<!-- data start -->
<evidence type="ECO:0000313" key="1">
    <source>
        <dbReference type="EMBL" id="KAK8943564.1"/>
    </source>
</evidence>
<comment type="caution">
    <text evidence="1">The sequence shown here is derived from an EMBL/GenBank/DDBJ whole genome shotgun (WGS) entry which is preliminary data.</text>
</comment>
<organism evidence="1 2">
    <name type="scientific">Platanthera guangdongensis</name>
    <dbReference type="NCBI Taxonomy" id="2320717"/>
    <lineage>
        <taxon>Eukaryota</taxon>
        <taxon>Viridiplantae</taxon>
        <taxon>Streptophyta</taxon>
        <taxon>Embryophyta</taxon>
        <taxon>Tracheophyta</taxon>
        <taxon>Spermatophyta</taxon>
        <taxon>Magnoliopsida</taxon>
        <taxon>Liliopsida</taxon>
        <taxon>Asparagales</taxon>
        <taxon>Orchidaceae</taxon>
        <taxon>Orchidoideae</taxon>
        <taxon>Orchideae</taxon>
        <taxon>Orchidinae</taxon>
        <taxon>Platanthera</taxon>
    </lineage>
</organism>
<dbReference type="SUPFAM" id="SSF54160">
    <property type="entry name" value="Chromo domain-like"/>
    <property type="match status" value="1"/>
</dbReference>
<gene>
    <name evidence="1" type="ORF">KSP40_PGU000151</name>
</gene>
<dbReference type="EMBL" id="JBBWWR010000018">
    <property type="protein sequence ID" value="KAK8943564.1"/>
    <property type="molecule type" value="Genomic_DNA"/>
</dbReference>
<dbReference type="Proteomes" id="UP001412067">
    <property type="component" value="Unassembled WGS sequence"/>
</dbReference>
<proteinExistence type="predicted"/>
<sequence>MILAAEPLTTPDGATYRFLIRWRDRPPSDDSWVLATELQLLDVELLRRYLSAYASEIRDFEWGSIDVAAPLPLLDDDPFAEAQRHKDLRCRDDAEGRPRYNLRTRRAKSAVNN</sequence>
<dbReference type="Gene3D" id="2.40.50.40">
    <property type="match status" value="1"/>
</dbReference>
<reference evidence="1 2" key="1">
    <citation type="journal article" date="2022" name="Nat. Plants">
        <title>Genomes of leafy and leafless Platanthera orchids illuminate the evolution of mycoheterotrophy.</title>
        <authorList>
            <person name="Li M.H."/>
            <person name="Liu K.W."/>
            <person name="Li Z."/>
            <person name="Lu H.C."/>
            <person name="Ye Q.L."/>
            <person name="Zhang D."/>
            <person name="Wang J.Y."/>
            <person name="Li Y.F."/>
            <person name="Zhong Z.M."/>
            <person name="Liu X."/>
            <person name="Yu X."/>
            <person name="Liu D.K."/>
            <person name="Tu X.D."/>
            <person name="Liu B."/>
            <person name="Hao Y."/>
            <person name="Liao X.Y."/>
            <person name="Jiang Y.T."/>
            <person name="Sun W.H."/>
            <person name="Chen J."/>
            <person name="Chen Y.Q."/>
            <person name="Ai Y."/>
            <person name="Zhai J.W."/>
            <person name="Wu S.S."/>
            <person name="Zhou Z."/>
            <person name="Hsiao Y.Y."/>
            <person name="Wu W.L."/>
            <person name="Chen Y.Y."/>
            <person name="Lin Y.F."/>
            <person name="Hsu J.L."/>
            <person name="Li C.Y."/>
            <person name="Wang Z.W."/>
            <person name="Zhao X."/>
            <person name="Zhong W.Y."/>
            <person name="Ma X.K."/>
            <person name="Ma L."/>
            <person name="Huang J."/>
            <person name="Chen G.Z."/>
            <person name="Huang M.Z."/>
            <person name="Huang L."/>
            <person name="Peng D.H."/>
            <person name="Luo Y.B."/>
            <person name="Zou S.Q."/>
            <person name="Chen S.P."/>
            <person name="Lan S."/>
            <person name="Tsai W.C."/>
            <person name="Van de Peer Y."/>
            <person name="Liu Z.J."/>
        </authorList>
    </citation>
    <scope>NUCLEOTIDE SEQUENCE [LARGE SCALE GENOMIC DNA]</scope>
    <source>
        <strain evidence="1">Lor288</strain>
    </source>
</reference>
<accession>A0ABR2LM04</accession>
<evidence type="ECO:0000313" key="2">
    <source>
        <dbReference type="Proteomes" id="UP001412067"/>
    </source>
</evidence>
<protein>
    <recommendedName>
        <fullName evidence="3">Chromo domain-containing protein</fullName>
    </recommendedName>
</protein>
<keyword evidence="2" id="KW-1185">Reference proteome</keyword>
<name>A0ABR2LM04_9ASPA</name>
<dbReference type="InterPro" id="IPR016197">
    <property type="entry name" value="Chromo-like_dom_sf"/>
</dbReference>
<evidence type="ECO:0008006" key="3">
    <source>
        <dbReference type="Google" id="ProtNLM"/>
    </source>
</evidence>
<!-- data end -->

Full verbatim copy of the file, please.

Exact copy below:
<evidence type="ECO:0000313" key="1">
    <source>
        <dbReference type="EMBL" id="KAK8943564.1"/>
    </source>
</evidence>
<comment type="caution">
    <text evidence="1">The sequence shown here is derived from an EMBL/GenBank/DDBJ whole genome shotgun (WGS) entry which is preliminary data.</text>
</comment>
<organism evidence="1 2">
    <name type="scientific">Platanthera guangdongensis</name>
    <dbReference type="NCBI Taxonomy" id="2320717"/>
    <lineage>
        <taxon>Eukaryota</taxon>
        <taxon>Viridiplantae</taxon>
        <taxon>Streptophyta</taxon>
        <taxon>Embryophyta</taxon>
        <taxon>Tracheophyta</taxon>
        <taxon>Spermatophyta</taxon>
        <taxon>Magnoliopsida</taxon>
        <taxon>Liliopsida</taxon>
        <taxon>Asparagales</taxon>
        <taxon>Orchidaceae</taxon>
        <taxon>Orchidoideae</taxon>
        <taxon>Orchideae</taxon>
        <taxon>Orchidinae</taxon>
        <taxon>Platanthera</taxon>
    </lineage>
</organism>
<dbReference type="SUPFAM" id="SSF54160">
    <property type="entry name" value="Chromo domain-like"/>
    <property type="match status" value="1"/>
</dbReference>
<gene>
    <name evidence="1" type="ORF">KSP40_PGU000151</name>
</gene>
<dbReference type="EMBL" id="JBBWWR010000018">
    <property type="protein sequence ID" value="KAK8943564.1"/>
    <property type="molecule type" value="Genomic_DNA"/>
</dbReference>
<dbReference type="Proteomes" id="UP001412067">
    <property type="component" value="Unassembled WGS sequence"/>
</dbReference>
<proteinExistence type="predicted"/>
<sequence>MILAAEPLTTPDGATYRFLIRWRDRPPSDDSWVLATELQLLDVELLRRYLSAYASEIRDFEWGSIDVAAPLPLLDDDPFAEAQRHKDLRCRDDAEGRPRYNLRTRRAKSAVNN</sequence>
<dbReference type="Gene3D" id="2.40.50.40">
    <property type="match status" value="1"/>
</dbReference>
<reference evidence="1 2" key="1">
    <citation type="journal article" date="2022" name="Nat. Plants">
        <title>Genomes of leafy and leafless Platanthera orchids illuminate the evolution of mycoheterotrophy.</title>
        <authorList>
            <person name="Li M.H."/>
            <person name="Liu K.W."/>
            <person name="Li Z."/>
            <person name="Lu H.C."/>
            <person name="Ye Q.L."/>
            <person name="Zhang D."/>
            <person name="Wang J.Y."/>
            <person name="Li Y.F."/>
            <person name="Zhong Z.M."/>
            <person name="Liu X."/>
            <person name="Yu X."/>
            <person name="Liu D.K."/>
            <person name="Tu X.D."/>
            <person name="Liu B."/>
            <person name="Hao Y."/>
            <person name="Liao X.Y."/>
            <person name="Jiang Y.T."/>
            <person name="Sun W.H."/>
            <person name="Chen J."/>
            <person name="Chen Y.Q."/>
            <person name="Ai Y."/>
            <person name="Zhai J.W."/>
            <person name="Wu S.S."/>
            <person name="Zhou Z."/>
            <person name="Hsiao Y.Y."/>
            <person name="Wu W.L."/>
            <person name="Chen Y.Y."/>
            <person name="Lin Y.F."/>
            <person name="Hsu J.L."/>
            <person name="Li C.Y."/>
            <person name="Wang Z.W."/>
            <person name="Zhao X."/>
            <person name="Zhong W.Y."/>
            <person name="Ma X.K."/>
            <person name="Ma L."/>
            <person name="Huang J."/>
            <person name="Chen G.Z."/>
            <person name="Huang M.Z."/>
            <person name="Huang L."/>
            <person name="Peng D.H."/>
            <person name="Luo Y.B."/>
            <person name="Zou S.Q."/>
            <person name="Chen S.P."/>
            <person name="Lan S."/>
            <person name="Tsai W.C."/>
            <person name="Van de Peer Y."/>
            <person name="Liu Z.J."/>
        </authorList>
    </citation>
    <scope>NUCLEOTIDE SEQUENCE [LARGE SCALE GENOMIC DNA]</scope>
    <source>
        <strain evidence="1">Lor288</strain>
    </source>
</reference>
<accession>A0ABR2LM04</accession>
<evidence type="ECO:0000313" key="2">
    <source>
        <dbReference type="Proteomes" id="UP001412067"/>
    </source>
</evidence>
<protein>
    <recommendedName>
        <fullName evidence="3">Chromo domain-containing protein</fullName>
    </recommendedName>
</protein>
<keyword evidence="2" id="KW-1185">Reference proteome</keyword>
<name>A0ABR2LM04_9ASPA</name>
<dbReference type="InterPro" id="IPR016197">
    <property type="entry name" value="Chromo-like_dom_sf"/>
</dbReference>
<evidence type="ECO:0008006" key="3">
    <source>
        <dbReference type="Google" id="ProtNLM"/>
    </source>
</evidence>